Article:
Embracing Classicism

Classicism is often dismissed as a viable design option for the present day, but throughout my career I've had the pleasure of working on a number of important historic buildings. Sometimes the best design solution is a traditional solution. The Miller Center of Public Affairs was just such a case. The impressive architecture of this historic home required a respectful interior that felt contextual and also met the needs of the team using this building as a venue for lectures by some of the world's great political minds. If you're a fan of C-Span then you know this beautiful building from the series of televised speeches filmed here. I had the pleasure of being the Principal Designer on three phases of design for this client during my time with Glave & Holmes Architecture, a small regional firm based in Richmond, Virginia. Photography is by Ansel Olson.

The historic Faulkner House, now The Miller Center of Public Affairs at The University of Virginia.

The historic Faulkner House, now The Miller Center of Public Affairs at The University of Virginia.

A difficult space to make into a reception area while maintaining a residential sensibility. I love the Cole & Sons wallpaper and the Audubon pink flamingo.

A difficult space to make into a reception area while maintaining a residential sensibility. I love the Cole & Sons wallpaper and the Audubon pink flamingo.

View of the main dining room, which now serves as a meeting space. Mr. Jefferson presides over all meetings.

View of the main dining room, which now serves as a meeting space. Mr. Jefferson presides over all meetings.

A corner of the dining room.

A corner of the dining room.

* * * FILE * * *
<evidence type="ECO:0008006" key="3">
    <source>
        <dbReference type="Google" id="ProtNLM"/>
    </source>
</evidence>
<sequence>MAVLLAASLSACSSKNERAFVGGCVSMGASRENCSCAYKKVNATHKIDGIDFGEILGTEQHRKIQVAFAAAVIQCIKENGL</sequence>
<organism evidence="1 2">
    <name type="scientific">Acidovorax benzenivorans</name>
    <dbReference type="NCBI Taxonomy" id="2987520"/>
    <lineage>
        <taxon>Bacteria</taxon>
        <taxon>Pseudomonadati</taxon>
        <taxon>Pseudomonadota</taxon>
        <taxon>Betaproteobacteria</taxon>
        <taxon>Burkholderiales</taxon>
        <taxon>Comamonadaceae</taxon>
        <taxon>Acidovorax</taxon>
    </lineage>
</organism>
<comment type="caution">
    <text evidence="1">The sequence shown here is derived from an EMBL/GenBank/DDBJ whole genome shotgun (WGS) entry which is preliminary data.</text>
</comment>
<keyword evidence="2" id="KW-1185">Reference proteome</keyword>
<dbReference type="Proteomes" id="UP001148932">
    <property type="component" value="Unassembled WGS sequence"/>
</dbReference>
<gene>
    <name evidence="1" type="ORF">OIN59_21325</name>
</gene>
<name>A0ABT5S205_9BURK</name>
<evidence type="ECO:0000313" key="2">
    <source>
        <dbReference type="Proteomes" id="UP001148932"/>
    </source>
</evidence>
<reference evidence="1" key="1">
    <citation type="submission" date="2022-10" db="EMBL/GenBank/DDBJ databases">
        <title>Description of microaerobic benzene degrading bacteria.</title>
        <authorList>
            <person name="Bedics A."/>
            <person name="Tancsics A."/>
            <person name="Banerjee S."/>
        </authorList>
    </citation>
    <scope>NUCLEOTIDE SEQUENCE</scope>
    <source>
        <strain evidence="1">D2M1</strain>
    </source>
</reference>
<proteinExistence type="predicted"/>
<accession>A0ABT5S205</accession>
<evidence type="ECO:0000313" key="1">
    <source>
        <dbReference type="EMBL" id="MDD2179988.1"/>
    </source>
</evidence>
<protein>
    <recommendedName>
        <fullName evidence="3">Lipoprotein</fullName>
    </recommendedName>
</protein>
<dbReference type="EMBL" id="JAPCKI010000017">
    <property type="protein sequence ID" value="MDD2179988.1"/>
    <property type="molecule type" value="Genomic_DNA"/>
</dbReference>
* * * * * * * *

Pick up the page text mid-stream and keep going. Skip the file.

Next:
A hyphen which serves as a reading room for the adjacent library at the Miller Center.

A hyphen which serves as a reading room for the adjacent library at the Miller Center.

I enjoyed interpreting this reading room as a classic Virginia hyphen room, a connector between the main edifice and the secondary wings. With windows from crown to base on both the north and the south elevations, this room is flooded with light throughout the day. Working with Stark Carpets, Hickory Chair, F. Schumacher, and others I aspired to create a timeless Virginia room.

I enjoyed interpreting this reading room as a classic Virginia hyphen room, a connector between the main edifice and the secondary wings. With windows from crown to base on both the north and the south elevations, this room is flooded with light throughout the day. Working with Stark Carpets, Hickory Chair, F. Schumacher, and others I aspired to create a timeless Virginia room.

Pre-function space in the wing designed by internationally acclaimed architect, Alan Greenberg.  

Pre-function space in the wing designed by internationally acclaimed architect, Alan Greenberg.  

The Axminster wool carpet is inspired by a mid-19th century painting, "The Tea Party" and was made by Brintons Carpets. The "fancy" chairs are based on designs by the famed Baltimore Federal period designers, the Finlay Brothers and we crafted by Kindel Furniture, a company I admire greatly. Carver's Guild provided the mirror. 

The Axminster wool carpet is inspired by a mid-19th century painting, "The Tea Party" and was made by Brintons Carpets. The "fancy" chairs are based on designs by the famed Baltimore Federal period designers, the Finlay Brothers and we crafted by Kindel Furniture, a company I admire greatly. Carver's Guild provided the mirror. 

The Sheraton settee is covered in a vibrant cobalt blue, reproduction of a horsehair fabric by Brunschwig et Fils. The traditional window treatment is in a Scalamandre silk.

The Sheraton settee is covered in a vibrant cobalt blue, reproduction of a horsehair fabric by Brunschwig et Fils. The traditional window treatment is in a Scalamandre silk.

Silk fabric and tassel by Scalamandre Fabrics, one of the great fabric houses for more than a century. 

Silk fabric and tassel by Scalamandre Fabrics, one of the great fabric houses for more than a century.